- SymmetryParticipantAugust 13, 2014 at 8:45 amPost count: 28
NVidia has recently brought dynamic code optimization back into the news with their recent presentation of their Project Denver at Hot Chips. Adding this in to the basic Mill design would probably be a bad idea, but looking forward it seems the Mill has some features that would make this sort of optimization or translation much easier.
The Mill is already specializing binaries before running them, and storing the specialization. The Mill is already keeping track of performance information from the branch predictor and feeding that back to the binary after the process exits that will be loaded again when the executable is re-run. And of course there are all those x86 or ARM binaries that it would be nice if the Mill was able to use.
Now, NVidia does apparently have aspects of their hardware devoted to making all of this easier for them which I presume the Mill doesn’t but maybe those are things that could be added to the Mill 2.0? I’m sure the Mill team has put some thought into this and I’d be interested in hearing about it if you can divulge it now.
- Will_EdwardsModeratorAugust 13, 2014 at 10:04 amPost count: 98
I wasn’t at Hot Chips, although Ivan was, but like many I read about the Nvidia transcoding.
It reminded me strongly of Transmeta.
Because the chip must still run untranslated ARM code at a reasonable speed, it must basically be an OoO superscalar chip, and all the inefficiencies that implies. It must still have the full decode logic etc.
And therefore the microops they cache must be very close to the ARM ops they represent.
This aside, I expect they execute very well. Its a good halfway house and underlines how expensive CISC and even RISC to uop decode is; one imagines x86 chips getting much the same advantage if they store their uop decode caches too.
- Ivan GodardKeymasterAugust 13, 2014 at 10:48 amPost count: 518
I was at Hot Chips and saw this presentation. Frankly I was stunned that Nvidia found this worth while.
The chip counts execution of the native ARM code to locate hot spots in the code: typically loops, but other code as well. It traps when it finds something, and then software re-optimizes the code. When the hot spot is again executed, the hardware replaces the original ARM sequence with optimized code. Essentially this is a hardware-accelerated version of what Cliff Click’s Hot Spot JIT does. The optimizer can run in another core while the app continues executing the native ARM code. According to the presentation, the software optimizer does:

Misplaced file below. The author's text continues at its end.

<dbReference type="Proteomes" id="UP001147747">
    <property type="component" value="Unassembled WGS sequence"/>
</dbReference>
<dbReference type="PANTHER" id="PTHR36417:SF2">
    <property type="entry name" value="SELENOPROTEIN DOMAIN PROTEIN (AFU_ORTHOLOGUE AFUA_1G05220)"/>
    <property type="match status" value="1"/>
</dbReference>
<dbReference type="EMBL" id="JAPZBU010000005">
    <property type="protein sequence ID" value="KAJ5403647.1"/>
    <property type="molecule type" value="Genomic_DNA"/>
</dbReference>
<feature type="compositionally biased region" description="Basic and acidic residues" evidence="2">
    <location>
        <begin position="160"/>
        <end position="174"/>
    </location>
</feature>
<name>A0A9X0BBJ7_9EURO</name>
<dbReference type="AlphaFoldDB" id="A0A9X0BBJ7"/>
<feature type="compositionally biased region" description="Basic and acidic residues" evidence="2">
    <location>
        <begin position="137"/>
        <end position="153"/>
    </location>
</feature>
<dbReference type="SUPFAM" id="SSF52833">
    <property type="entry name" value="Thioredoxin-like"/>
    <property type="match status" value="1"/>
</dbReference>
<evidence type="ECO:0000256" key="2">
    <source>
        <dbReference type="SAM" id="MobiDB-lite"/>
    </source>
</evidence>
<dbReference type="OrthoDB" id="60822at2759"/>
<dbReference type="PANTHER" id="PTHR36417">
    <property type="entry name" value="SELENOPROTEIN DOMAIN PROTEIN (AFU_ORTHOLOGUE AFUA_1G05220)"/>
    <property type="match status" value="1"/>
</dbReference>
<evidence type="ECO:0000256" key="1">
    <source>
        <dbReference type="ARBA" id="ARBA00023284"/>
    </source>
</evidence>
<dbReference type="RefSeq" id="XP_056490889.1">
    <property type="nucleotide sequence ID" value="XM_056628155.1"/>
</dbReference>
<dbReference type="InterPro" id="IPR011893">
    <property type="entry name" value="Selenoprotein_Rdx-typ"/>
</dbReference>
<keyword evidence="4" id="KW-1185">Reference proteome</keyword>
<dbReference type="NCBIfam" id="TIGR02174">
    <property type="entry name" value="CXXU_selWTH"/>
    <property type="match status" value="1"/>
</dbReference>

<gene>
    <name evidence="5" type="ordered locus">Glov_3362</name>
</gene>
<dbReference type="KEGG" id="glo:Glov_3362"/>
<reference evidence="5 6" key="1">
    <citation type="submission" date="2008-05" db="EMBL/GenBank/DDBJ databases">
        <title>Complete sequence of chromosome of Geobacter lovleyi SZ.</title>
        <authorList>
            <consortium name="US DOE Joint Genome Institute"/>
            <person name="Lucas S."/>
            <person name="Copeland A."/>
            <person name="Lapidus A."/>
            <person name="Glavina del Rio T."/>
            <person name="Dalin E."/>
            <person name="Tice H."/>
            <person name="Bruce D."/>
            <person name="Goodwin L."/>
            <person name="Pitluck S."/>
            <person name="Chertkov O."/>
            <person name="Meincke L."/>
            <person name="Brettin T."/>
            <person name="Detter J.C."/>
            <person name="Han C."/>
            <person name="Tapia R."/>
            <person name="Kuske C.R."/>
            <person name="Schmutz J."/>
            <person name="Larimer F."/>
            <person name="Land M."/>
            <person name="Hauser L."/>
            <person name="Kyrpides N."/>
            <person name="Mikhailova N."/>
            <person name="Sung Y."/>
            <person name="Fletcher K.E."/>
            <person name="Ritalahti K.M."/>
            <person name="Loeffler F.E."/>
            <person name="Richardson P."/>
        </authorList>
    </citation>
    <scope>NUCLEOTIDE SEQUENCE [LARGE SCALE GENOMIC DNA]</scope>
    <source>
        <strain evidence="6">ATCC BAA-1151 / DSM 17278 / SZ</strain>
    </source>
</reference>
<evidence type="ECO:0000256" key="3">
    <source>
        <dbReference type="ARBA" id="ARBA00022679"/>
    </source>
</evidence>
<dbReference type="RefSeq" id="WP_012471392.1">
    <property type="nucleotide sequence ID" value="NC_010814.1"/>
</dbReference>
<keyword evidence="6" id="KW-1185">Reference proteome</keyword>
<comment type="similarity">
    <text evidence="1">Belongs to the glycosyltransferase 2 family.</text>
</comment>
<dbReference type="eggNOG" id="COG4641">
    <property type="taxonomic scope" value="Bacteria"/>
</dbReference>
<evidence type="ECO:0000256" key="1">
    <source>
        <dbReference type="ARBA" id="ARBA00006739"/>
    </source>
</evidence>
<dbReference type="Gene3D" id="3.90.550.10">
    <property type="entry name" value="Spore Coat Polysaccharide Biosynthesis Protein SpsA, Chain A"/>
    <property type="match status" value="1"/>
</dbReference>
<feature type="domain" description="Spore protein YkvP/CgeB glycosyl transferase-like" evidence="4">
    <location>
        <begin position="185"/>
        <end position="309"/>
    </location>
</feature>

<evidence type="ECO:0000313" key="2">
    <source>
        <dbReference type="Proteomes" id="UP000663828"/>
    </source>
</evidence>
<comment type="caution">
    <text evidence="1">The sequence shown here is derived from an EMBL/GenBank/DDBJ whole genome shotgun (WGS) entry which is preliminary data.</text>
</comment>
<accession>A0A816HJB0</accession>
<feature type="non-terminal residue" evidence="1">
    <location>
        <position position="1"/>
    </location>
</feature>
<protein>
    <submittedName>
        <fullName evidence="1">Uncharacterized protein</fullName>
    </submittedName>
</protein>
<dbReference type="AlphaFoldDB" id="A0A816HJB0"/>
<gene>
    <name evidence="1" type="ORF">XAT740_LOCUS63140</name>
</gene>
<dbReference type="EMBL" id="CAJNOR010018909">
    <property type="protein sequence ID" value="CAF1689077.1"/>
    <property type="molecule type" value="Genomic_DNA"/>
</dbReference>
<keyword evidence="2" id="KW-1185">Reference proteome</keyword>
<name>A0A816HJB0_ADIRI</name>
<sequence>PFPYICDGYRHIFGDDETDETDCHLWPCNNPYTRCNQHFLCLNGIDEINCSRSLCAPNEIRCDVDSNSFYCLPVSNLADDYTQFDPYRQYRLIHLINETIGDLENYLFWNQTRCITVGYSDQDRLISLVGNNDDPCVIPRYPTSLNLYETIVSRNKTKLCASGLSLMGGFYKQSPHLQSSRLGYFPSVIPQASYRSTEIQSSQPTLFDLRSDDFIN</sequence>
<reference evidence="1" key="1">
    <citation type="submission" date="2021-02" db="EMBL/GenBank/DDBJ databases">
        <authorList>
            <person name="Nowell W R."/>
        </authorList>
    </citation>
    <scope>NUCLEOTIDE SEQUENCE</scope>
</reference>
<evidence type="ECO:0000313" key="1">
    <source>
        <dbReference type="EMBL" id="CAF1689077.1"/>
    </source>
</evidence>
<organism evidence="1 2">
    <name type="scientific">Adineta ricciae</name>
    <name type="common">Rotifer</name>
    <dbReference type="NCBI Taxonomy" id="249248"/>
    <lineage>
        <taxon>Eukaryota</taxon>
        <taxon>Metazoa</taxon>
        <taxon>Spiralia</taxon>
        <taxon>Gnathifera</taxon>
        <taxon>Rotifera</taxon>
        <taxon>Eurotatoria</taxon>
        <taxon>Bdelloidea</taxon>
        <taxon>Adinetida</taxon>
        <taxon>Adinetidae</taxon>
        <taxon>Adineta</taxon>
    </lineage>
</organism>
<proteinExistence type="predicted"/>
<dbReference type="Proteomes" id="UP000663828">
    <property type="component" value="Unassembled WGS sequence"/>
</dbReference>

Reorders Loads and Stores
Improves control flow
Removes unused computation
Hoists redundant computation
Sinks uncommonly executed computation
i.e. what any old compiler does at -O4 or so. The post-optimized code is micro-ops, not native ARM, although in response to a question the presenter said that “many” micros were the same as the corresponding native op.
The stunner: Nvidia claimed 2X improvement.
2X is more than the typical difference between -O0 and -O5 in regular compilers, so Nvidia’s result cannot be just a consequence of a truly appallingly bad compiler producing the native code. The example they showed was the “crafty” benchmark, which uses 64-bit data, so one possible source of the gain is if the native ARM code did everything in 32-bit emulation of 64-bit and the JIT replaced that with the hardware-supported 64-bit ops.
Another possibility: the hardware has two-way decode and (I think) score-boarding, so decode may be a bottleneck. If the microcode is wider-issue then they may be able to get more ILP working directly in microcode (crafty has a lot of ILP). Lastly, the optimizer may be doing trace scheduling (assuming the microcode engine can handle that) so branch behavior may be better.
But bottom line: IMO 2X on crafty reflects a chosen benchmark and an expensive workaround for defects in the rest of the system. I don’t think that the approach would give a significant gain over a decent compiler on an x86, much less a Mill. So no, I don’t see us ever taking up the approach, nor do I expect it to be adopted by other chip architectures.
My opinion only, subject to revision as the white papers and other lit becomes available.
- SymmetryParticipantAugust 14, 2014 at 7:26 amPost count: 28
Well, it’s also converting the code from ARM64 with 32 registers to a 7-wide VLIW format with 64 registers, which could presumably let them do more in terms of optimization than if they had just done ARM64 to ARM64 dynamic optimizations.
- SymmetryParticipantAugust 14, 2014 at 7:35 amPost count: 28
NVidia does have all of Transmeta’s IP and from outside this looks like an Efficeon with some capacity to execute ARM instructions in hardware letting them only optimize the hot spots, and a few other changes. I don’t see that translating ARM instructions into Mill instructions would be any more difficult than what Transmeta initially did with VLIW, but I suppose that might be the reason NVidia seems to be doing better than Transmeta did.
Good luck licensing your load semantics to NVidia then?
- SymmetryParticipantAugust 14, 2014 at 9:38 amPost count: 28
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